Developed by German company Crytek (Far
Cry makers), Crysis is a first-person shooter set in 2020, right here on our
very own Earth. Archeologists, working on a remote island in the South China
Sea, have discovered something strange. Before they can tell the world exactly
what they've found, North Korean Government quickly seals off the island chain,
claiming the mysteries of the asteroid for themselves. In response, the United
States sends in a squad of Delta Force commandos armed with various futuristic
weapons, bad attitudes and high tech nano-suits. Of course, nobody knows exactly
what's going on with the Koreans, the scientists, or anything else, so it's no
surprise that the CIA is involved, aliens... Amid rising tensions between the US
and North Koreans, the asteroid suddenly bursts open, revealing a massive, 2km
high alien ship. The ship generates an immense force sphere, freezing a vast
portion of the island and drastically altering the global weather system. The
invasion of Earth has begun!
Crysis' first half is basically an improved version of Far Cry as you fight
the North Koreans on the island. The enemy AI in the game is quite challenging
and you will likely find yourself dying a lot, especially in the first couple of
levels as you find yourself out gunned and out numbered. Half way through, the
game stops being sandbox and is more linear. You enter a system of caves that
belong to aliens that are against you and the Koreans. Suddenly you are in zero
gravity and have to find your way out while dodging aliens. After escaping, the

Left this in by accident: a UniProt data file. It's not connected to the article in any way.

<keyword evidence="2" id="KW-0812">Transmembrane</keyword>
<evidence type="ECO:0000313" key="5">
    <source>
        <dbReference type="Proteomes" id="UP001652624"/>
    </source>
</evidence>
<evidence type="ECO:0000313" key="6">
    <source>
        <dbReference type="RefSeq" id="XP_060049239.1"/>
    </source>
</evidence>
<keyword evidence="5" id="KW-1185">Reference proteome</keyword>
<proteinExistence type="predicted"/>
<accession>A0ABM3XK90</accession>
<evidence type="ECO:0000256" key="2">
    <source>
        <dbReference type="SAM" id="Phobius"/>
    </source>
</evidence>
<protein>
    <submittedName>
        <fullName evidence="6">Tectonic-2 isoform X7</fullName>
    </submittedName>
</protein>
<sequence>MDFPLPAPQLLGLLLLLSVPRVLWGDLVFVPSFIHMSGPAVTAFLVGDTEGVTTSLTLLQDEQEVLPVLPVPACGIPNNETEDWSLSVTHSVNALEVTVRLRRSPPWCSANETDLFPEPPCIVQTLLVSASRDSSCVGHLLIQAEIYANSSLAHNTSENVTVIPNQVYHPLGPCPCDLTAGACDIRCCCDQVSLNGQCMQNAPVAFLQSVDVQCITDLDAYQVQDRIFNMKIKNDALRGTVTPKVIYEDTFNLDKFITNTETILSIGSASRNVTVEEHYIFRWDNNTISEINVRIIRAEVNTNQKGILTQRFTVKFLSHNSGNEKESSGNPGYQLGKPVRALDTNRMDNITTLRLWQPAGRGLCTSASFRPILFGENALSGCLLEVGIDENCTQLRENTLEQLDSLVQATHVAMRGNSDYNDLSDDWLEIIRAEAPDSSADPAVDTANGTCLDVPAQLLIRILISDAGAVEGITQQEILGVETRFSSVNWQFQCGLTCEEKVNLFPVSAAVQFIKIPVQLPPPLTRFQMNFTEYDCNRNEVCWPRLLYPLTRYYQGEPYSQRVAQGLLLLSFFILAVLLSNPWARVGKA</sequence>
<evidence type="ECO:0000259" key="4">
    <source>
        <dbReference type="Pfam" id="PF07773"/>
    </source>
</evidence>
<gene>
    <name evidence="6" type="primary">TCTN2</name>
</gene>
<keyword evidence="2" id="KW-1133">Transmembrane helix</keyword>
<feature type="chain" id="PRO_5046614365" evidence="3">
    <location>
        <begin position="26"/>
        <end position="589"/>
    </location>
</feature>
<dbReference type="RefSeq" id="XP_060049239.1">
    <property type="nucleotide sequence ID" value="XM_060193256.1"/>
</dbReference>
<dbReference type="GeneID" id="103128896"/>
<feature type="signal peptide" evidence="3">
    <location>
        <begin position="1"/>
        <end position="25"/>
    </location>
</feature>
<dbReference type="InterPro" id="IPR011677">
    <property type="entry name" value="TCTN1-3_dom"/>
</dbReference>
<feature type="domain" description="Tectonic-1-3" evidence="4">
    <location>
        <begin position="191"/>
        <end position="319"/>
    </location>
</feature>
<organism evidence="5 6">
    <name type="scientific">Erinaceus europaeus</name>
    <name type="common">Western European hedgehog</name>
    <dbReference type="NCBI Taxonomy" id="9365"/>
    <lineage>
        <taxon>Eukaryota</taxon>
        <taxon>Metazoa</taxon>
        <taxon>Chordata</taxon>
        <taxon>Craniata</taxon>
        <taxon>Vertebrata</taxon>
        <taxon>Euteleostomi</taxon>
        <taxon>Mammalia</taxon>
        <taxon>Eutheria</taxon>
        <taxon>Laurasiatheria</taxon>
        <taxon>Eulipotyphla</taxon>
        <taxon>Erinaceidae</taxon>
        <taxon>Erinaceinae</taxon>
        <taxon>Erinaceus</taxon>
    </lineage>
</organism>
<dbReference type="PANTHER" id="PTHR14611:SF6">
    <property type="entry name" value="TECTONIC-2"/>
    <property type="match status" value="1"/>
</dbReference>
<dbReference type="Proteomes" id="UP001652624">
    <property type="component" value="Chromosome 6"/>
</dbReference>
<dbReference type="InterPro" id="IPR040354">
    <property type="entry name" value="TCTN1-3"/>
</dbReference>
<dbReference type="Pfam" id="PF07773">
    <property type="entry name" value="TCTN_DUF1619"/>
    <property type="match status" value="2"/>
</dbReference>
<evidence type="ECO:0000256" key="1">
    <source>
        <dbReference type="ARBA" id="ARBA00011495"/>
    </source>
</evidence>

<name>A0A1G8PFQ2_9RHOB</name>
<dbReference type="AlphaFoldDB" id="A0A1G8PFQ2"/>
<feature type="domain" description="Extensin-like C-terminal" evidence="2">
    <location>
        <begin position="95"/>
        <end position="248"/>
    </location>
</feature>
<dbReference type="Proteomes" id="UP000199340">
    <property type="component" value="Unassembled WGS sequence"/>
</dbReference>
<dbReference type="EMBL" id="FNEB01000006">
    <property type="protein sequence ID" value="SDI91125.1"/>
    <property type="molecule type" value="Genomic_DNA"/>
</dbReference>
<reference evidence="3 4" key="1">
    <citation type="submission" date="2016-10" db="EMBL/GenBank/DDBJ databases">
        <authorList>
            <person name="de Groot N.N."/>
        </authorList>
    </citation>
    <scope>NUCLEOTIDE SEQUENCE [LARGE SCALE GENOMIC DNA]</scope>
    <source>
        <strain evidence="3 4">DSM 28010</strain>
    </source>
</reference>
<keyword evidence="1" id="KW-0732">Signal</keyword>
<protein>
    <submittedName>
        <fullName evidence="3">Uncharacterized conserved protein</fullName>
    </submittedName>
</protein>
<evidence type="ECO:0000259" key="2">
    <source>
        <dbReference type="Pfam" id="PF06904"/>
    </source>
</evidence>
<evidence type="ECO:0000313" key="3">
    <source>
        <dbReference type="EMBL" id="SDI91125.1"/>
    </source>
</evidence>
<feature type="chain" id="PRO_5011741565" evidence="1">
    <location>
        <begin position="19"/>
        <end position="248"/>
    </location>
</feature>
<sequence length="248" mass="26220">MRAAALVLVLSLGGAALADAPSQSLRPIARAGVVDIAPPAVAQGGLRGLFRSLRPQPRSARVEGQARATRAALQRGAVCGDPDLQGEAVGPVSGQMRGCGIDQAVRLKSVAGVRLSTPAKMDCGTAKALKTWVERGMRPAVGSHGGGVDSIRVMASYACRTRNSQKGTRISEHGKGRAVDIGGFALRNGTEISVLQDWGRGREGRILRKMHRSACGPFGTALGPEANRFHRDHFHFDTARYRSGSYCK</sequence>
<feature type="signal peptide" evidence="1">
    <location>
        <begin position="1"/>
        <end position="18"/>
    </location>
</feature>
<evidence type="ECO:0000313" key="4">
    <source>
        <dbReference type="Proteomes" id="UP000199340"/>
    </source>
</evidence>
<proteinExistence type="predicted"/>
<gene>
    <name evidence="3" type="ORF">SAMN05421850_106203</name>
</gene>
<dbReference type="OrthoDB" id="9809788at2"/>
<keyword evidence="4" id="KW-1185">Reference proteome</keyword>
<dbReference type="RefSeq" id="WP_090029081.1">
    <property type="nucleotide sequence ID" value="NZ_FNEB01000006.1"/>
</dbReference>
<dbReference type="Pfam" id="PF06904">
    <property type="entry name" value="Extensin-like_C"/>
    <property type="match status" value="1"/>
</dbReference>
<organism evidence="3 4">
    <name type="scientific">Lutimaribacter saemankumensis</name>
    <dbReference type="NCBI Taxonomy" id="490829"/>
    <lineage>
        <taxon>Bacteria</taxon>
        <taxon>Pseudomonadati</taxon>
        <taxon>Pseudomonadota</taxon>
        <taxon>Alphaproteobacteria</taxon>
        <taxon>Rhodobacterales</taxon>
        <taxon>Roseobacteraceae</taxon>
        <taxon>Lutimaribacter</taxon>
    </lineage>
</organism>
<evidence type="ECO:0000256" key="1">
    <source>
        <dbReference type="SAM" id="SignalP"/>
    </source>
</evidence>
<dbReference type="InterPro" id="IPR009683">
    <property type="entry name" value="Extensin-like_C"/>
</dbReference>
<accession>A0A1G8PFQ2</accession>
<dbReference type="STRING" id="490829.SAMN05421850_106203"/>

landscape changes again and now everything is covered in snow and ice.
As with Far Cry, Crysis is an open-ended game with many ways to meet
objectives. How you get the job done is pretty much entirely up to you, which is
part of the brilliance of the game's design. You have the choice of going in all
stealth and silently taking out guards as needed, or jumping straight in and
shooting everything in sight. Yet be careful with the latter strategy, because
enemies will immediately call in reinforcements and send up signal flares once
they're aware of your presence. After the stealth approach gets botched, the
game includes numerous ways of disposing enemies. Drivers can be shot through
windshields, tires can be blown out from under vehicles and shooting a fuel tank
causes a nice explosion, etc. You must learn to interact with the environment as
much as possible, laying down in high grass to hide from tanks or using
superjumps to leap up to a prime sniping position. You are also capable of
selecting various modes in your military prototype "Nano Muscle Suit." The suit
is capable of four modes: armor, strength, speed, and cloak. These modes allow
you to absorb and heal damage, lift and throw heavy items and enemies, reload
and run faster, become invisible and reduce noise output, respectively. All of
these actions, however, use rechargeable energy reserves that power the suit;
energy is recharged most quickly while in armor mode. You can only use one power
at a time, and they all have limited energy. Choosing which powers to use in
every situation is the heart of the gameplay. For the most part the powers are
excellently balanced. Each has its drawbacks and situations where it's
appropriate to use.
In term of weapons, Crysis features a wide variety of weapons, ranging from the
simple pistol to the TAC Cannon, with its miniature nuclear warhead. But the
variety of weapons is effectively quadrupled thanks to the wide variety of
customization options. Pistols and rifles can have silencers added to them for
silent kills. For those who are challenged by short-range marksmanship, laser
sights are available. Extra firepower can be added via the grenade launcher
attachment. For those who feel that diplomacy is best conducted over long
distances, there are sniper scopes. There are also some drivable vehicles to
use. The choice varies from boats, SUVs, jeeps, trucks and tanks to helicopters
and the so-called VTOL. It all just works towards providing an extension of your
own style of play.
Crysis' graphics look incredible. If you have a high-end PC, you will be able